COMPLEX DYNAMICS OF LOCALIZED PATTERNS IN REACTION-DIFFUSION SYSTEMS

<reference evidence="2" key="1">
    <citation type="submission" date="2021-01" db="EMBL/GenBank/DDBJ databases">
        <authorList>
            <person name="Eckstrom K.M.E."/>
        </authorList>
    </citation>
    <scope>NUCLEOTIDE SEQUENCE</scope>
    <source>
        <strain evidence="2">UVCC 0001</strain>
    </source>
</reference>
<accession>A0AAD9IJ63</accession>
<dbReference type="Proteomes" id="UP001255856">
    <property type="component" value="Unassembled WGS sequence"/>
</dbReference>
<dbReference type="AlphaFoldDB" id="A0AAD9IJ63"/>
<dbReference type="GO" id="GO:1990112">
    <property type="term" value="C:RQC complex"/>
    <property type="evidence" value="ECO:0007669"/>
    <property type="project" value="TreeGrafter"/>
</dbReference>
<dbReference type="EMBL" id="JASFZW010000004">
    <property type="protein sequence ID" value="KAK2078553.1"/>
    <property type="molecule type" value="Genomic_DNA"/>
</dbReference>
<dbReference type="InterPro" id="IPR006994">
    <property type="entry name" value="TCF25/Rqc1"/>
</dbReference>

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In this thesis we study complex dynamics of the localized patterns that occur in certain partial differential equations. We study three different types of localized patterns: interfaces in one dimension, spots in two and three dimensions, and vortices in two dimensions. In the first part of the thesis, we study the oscillatory motion of multiple interfaces in one dimension for a certain class of reaction-diffusion systems. Within that class, we prove that the eventual fate of the system can be reduced to the study of a single interface. We then study a pattern consists of a single spot within a circular domain in a two-dimensional Schnakenberg model. Depending on parameter regime, such a spot can undergo periodic height oscillations or oscillations in its position. These oscillations are due to the presence of two different Hopf bifurcations. We derive explicit thresholds on the parameters which delineate these two regimes. Beyond the Hopf bifurcation, we also study the motion of a rotating spot and characterise explicitly the radius and frequency of its rotation. In three-dimensional context, we derive the slow dynamics of spot patterns and extend the analysis to the spatially varying feeding rate case. We then study vortex dynamics in the context of Bose-Einstein Condensates (BECs) with a rotating trap, with or without anisotropy. Starting with the Gross-Pitaevskii equation (GPE) , we derive a novel reduced ODE system that governs the slow dynamics and stability of multiple co-rotating vortices. In the limit of many vortices, we derive the effective vortex crystal density and its radius. For an anisotropic potential, we show that a pair of vortices lying on the long (short) axis is linearly stable (unstable), which is in agreement with full PDE simulations. We then further investigate the many-vortex limit in the case of strong anisotropic potential. In this limit, the vortices tend to align themselves along the long axis, and we compute the effective one-dimensional vortex density. In each case, extensive full numerical simulations are used to confirm our analytical predictions.